The sidewalk sign is the small business owner’s answer to the keep-it simple theory of marketing. It’s like sending a silent salesperson outside to grab people’s attention when they are just feet from your store.
Like any retail signage, it is important for your sidewalk sign to reflect your brand and, especially for custom framers, the quality of your work. Too often, lack of attention to detail on exterior signage is a missed opportunity for custom frame shops.
We saw this was the case when we first showed up to Fourth Corner Frames & Gallery for the Tru Vue® Retail Makeover. The sign that owner Sheri Wright was using did not reflect the work her business was doing for customers. There was almost no branding and very little space for a call-to-action.
Tips For Creating Your Call To Action
Remember a call-to-action is an important messaging tactic to use in your communications. It is part of 4 tips I always recommend considering when crafting your copy for your sidewalk sign.
Consider the audience
Customers walking by are dierent from those visiting your website or following you on social media. Chances are they will be new customers and people who don’t necessarily have custom framing on their minds. Think about what can draw in those people who are standing right in front of your door versus seeking you out from a referral or an internet search. For example, at the holidays write something like, “Last minute and perfect gift are just our style!”
Follow the five-second rule
Too much information muddies the message. Read what you’ve written and condense it so that the main points are conveyed in about ve seconds.
Keep the language simple
Consider what words you need to get your point across. Think headlines, not paragraphs. Remove extra words. Be brief.
Have a call to action
Phrases like “Stop in,” “Check out our newest frames,” or “Find the perfect gift,” do make a dierence.
How To Create Your Own Custom Sidewalk Sign
Changing that board was one of the first, easiest, and most effective projects we did. Taking inspiration from Pinterest, we created one that not only looks better but also functions as more of a draw for customers passing by the shop in Sheri’s high-trac location. On the next page you can see the the 3 easy steps to create this custom framing sidewalk sign. This project is super simple and can be completed in one day once you have all the materials to assemble.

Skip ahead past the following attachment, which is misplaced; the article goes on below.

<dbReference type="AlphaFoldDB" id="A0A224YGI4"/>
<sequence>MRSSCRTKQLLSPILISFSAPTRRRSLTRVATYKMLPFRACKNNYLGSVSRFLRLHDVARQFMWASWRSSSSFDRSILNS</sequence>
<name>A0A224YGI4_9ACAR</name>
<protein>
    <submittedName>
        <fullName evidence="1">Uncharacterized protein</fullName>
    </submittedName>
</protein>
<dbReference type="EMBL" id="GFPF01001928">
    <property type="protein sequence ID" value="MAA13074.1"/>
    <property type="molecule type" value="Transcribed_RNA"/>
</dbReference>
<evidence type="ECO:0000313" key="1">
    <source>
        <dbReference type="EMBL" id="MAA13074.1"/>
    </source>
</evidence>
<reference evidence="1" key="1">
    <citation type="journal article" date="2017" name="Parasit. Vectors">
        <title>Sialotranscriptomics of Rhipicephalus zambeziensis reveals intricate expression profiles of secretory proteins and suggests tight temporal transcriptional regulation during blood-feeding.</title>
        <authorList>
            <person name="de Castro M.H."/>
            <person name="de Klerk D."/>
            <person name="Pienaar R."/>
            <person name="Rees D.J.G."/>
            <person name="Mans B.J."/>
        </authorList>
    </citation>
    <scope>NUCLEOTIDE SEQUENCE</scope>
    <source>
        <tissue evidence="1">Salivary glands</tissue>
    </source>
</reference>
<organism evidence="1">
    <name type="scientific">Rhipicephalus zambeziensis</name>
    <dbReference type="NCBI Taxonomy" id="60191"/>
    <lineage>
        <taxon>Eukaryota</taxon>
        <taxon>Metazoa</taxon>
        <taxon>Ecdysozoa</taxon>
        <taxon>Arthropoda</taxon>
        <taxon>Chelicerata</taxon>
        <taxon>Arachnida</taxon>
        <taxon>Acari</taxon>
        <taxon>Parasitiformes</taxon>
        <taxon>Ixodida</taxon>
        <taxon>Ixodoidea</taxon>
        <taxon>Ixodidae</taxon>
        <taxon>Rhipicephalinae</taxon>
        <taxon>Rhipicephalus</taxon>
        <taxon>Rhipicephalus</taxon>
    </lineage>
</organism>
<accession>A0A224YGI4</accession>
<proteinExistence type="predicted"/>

1. Purchase A Liquid Chalkboard Sandwich Board Sign
We chose a liquid chalkboard for ease and durability in changing the messaging frequently. Standard chalkboards can be messy and eventually became clouded by lines that can’t be completely erased. The bonus is that liquid chalkboard pens come in tons of bright colors and can be used on windows too.
You can nd signs like these anywhere, and the prices are quite reasonable. Spending $40 on a nice, clean, and sturdy sign is worth the cost. I love finding multi-uses for everything I buy for my shop; these liquid chalkboard markers can even be used on windows. Go ahead and have some fun with them and show the world your creativity!
2. Print Your Store Logo On A Vinyl Decal
You will place this over the top or bottom of the chalkboard to add the essential branding. Make sure it is large enough to be seen but in scale with the overall sign, leaving enough room for your customized messages. Your local printer is a good resource for this as long as you have a logo to provide them.
3. Choose Your Moulding And Frame The Sign
This is the easiest part for framers but also one of the most effective ways you can use your sign, as you’ll showcase your design skills and craftsmanship. Pick moulding that reects your brand personality. We chose this gold moulding for Fourth Corner Frames & Gallery because it matched the new store design and brand imagery.
Custom frame shops need to communicate “custom” in everything they do. Adding framing to a sandwich board has real impact by demonstrating your craftsmanship, creativity and design skill — telling the world what you do and how well you do it.
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This article is intended for educational purposes only and does not replace independent professional judgment. Statements of fact and opinions expressed are those of the author(s) individually and, unless expressly stated to the contrary, are not the opinion or position of Tru Vue or its employees. Tru Vue does not endorse or approve, and assumes no responsibility for, the content, accuracy or completeness of the information presented.